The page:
Susan Dix Lyons traces the dreams of her mother to her own dream of a life in California.
I’m looking at a photo of my mom when she was a girl. In the photo, which is black and white, she’s about 12. She’s sitting on patchy ground next to a white shingled house with her hands laced around her knees. There’s a bicycle beside her with a metal basket attached to the handlebars. She’s wearing white ankle socks, sneakers, a short-sleeved checked shirt. She is looking away from the camera, unsmiling.
It's estimated that 36% of Californians were not born in the state. I’m in that number. I was born in Ohio, like my mom, who grew up poor on the Ohio River with a single mother and dreams too ravenous to neglect. She was smart. And a beauty queen. Miss Gallia County. She got a scholarship and studied education, the only person in her family to go to college. She wanted me and my siblings to have big lives.
Of course, I ended up in the biggest state in the country, trying to fill the hunger at the root of all of our dreams.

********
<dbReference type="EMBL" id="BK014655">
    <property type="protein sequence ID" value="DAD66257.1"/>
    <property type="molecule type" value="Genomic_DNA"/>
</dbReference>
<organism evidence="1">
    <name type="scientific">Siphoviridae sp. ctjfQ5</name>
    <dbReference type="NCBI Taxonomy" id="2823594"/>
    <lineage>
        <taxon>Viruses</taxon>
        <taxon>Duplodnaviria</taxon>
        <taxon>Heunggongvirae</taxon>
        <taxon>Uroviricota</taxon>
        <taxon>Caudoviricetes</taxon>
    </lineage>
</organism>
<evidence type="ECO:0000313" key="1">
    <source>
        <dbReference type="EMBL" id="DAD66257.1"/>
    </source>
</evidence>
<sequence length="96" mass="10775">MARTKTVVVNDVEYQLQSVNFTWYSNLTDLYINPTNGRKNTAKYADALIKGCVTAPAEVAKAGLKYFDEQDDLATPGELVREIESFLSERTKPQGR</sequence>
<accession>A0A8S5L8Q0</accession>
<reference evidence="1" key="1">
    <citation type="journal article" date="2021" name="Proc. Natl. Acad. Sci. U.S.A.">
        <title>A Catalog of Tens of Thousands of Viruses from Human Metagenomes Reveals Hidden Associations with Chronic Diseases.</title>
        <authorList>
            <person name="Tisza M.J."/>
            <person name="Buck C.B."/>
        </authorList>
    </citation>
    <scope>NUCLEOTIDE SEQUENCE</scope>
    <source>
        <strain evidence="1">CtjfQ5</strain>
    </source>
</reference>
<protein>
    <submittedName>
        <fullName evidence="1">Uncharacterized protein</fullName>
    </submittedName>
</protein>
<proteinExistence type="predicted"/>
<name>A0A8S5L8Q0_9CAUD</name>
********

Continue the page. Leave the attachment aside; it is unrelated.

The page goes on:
I’m looking at the photo of my mom, who lives across the country and worlds away, as outside my darkened window I can see the lit dome of San Francisco City Hall. Tonight, it’s blue and white. I’ve read that it’s one of the largest in the world, with a height of 306 feet – more than a foot taller than the dome of the U.S. Capitol.
And I’m here thinking about bigness and hunger, and the solitary girl looking away from the camera whose gaze I followed far away from her.
Here, tonight, I can see how my migration tells the story of my mom’s desires and disappointments. This city of so much beauty and longing. This place where I have come carrying the dreams of those who no longer say their own out loud.
I am looking at a photo of a girl from Ohio and thinking of California, of San Francisco, of home. This dome outside my window. This light my mother lit inside my heart.
With a Perspective, I’m Susan Dix Lyons.
Susan Dix Lyons is a nonprofit founder and student who lives in San Francisco and Angwin.